Huge well done to all the volunteers that put together a great afternoon. Looking forward to next year already.
Wildlife on Cairngorm Mountain is fantastic, from the famous Ptarmigan Birds & Mountain Hares to the beautiful Ring Ouzel.
The female Ring Ouzel set made her nest in our mountain garden as she does every year sheltered under the funicular tracks.
Our mountain Ranger Ruari has been keeping an eye on the recently hatch baby Ring Ouzel in the mountain garden.
2 days after this was taken the baby Ring Ouzles left the nest for good, the chicks are now almost fully grown and have been spotted around the mountain and even in the base station car park,
CairnGorm Mountain Commis Chef Jeanette McGreggor has been chosen to represent Scotland this Summer in their annual international match against Ireland and gains her 6th cap!
Both Jeanette and her twin sister Elizabeth play for local ladies side Badenoch & Strathspey
Jeanette will travel to Dublin next month to take on the Irish side on Saturday the 15th of July.
Good Luck to the Scottish Team & Jeanette from all at CairnGorm Mountain!
This weekend saw CairnGorm Mountain play host to the finish of the 3 Piste Cycle Sportive.
Over 750 riders took part in the grueling sportive that starts at Pitlochry up to Glenshee, over the Lecht and finishing at CairnGorm Mountain.
Cyclists faced windy conditions most of the way until they reached Nethy Bridge where conditions improved for the remained of the ride through Strathspey and up to CairnGorm Mountain.
Well done all the riders and we look forward to seeing you next year!
We have taken advantage of this mild spell, using snow cover we still have, to continue with our fencing plans and old fencing clear up operations. A lot of old fencing has been removed from the M2 and West Wall areas and also new fencing materials put in location ready for this year’s fencing plan. – Ops1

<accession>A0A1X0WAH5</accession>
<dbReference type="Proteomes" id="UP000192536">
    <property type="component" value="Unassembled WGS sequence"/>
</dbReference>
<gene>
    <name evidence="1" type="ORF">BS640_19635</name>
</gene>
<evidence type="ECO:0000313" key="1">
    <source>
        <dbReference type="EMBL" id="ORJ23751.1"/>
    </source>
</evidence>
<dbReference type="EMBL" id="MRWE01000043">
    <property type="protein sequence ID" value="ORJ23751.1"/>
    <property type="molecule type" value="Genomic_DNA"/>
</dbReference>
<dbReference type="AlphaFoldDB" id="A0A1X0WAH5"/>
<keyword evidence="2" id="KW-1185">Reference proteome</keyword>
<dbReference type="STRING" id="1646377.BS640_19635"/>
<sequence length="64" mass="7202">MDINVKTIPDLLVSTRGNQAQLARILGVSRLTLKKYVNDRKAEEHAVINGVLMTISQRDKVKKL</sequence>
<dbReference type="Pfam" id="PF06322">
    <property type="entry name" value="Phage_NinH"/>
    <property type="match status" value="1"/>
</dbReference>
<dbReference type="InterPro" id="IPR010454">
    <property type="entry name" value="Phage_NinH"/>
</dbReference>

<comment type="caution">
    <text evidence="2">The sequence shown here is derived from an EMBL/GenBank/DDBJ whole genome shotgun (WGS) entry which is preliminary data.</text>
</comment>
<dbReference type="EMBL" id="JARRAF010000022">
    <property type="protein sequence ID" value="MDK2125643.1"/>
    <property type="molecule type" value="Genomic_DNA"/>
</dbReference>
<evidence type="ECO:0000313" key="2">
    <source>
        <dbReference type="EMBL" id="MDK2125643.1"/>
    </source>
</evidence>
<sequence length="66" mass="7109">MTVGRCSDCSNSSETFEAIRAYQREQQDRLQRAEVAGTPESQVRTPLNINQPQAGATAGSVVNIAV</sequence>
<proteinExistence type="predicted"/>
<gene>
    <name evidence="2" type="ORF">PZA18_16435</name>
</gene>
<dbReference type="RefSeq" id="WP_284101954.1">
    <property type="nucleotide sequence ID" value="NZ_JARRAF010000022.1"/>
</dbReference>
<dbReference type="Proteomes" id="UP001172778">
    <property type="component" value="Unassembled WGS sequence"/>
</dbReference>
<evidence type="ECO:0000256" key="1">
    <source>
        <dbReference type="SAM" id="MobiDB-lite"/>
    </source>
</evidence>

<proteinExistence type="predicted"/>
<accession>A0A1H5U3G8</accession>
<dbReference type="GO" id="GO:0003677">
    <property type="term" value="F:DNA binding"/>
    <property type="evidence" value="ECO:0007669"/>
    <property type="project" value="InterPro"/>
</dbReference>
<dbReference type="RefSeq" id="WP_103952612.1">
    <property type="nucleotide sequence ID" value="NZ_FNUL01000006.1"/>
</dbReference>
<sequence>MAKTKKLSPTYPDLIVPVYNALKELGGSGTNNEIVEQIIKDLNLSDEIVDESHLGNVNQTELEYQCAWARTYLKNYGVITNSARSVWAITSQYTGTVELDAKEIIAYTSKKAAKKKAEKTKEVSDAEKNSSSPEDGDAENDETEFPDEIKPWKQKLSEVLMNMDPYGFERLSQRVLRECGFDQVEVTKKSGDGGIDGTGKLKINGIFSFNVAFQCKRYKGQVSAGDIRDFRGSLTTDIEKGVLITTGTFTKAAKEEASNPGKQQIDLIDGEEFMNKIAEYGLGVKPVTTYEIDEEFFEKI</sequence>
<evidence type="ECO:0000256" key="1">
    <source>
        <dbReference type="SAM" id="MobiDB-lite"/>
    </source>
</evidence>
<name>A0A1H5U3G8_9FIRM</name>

The Winch Cat
During The Removal Process
Thank you to all the positive comments from our customers regarding our fencing operations and the appreciation of the effort and timescales involved. This project is going to take several seasons to deliver but the benefits for snow capture in the next 15 to 20 years will be vitally important.
During the warm windy conditions on the 29th December, the team removed the old, stored chestnut fencing that is being replaced. Access to locations like the West Wall Poma is very difficult due to steep slopes and needs to be undertaken during the correct time to minimise ground pressures and for the safety of our staff.
Last year our team worked with manufacturers to design implements for our Winch Cat which has improved our ability to remove and install snow fencing on the most challenging terrain within the ski area. This also requires highly skilled drivers using the correct snow conditions to safely conduct the task. The new log grab has allowed the compaction of broken fencing to maximise loads and we now have the ability to reduce manual handling and increase the volume of redundant fencing extraction.
We are working to a fencing plan to renew lines and maximise our potential of catching snow particularly in stormy conditions which often have a very small window of opportunity. The task of replacing and removing broken and redundant fencing should not be underestimated as we have around 32.5km still to be completed. Last summer our small fencing team hand dug every post on the steep section of the West Wall Poma track, down to the elevation where the orientation of the fence is less critical for catching snow as the area becomes more sheltered. The more exposed upper track is critical with snow moving in higher winds. The ground conditions were also a factor at this elevation as peat becomes dominant and posts less secure by hand digging.
The lower section of the WWP track will be completed during this winter as planned, using our newly designed post chapper mounted on our Winch Cat. The scale of the replacement of snow fencing requires concentrating time and manpower on the areas that will make the most difference in the short term and then moving into secondary areas further out. Our primary objective was to renew fencing from the Top station to the Base station which was achieved within the first two summers. The next priority was to renew the fencing from the top of the Ptarmigan tow to the top station and into the Ptarmigan bowl, along with the complete replacement of the White Lady Elephant fence and the White Lady fences which were also all hand dug. Over the past two summers we have concentrated on the Ciste Fairway, the M2 and steepest section of the West Wall Poma all of which have the most exposure to winds within the ski area, they also have the most potential to catch snow which is normally lost in the strongest storms.
Thank you to all the positive comments from our customers regarding our fencing operations and the appreciation of the effort and timescales involved. This project is going to take several seasons to deliver but the benefits for snow capture in the next 15 to 20 years will be vitally important.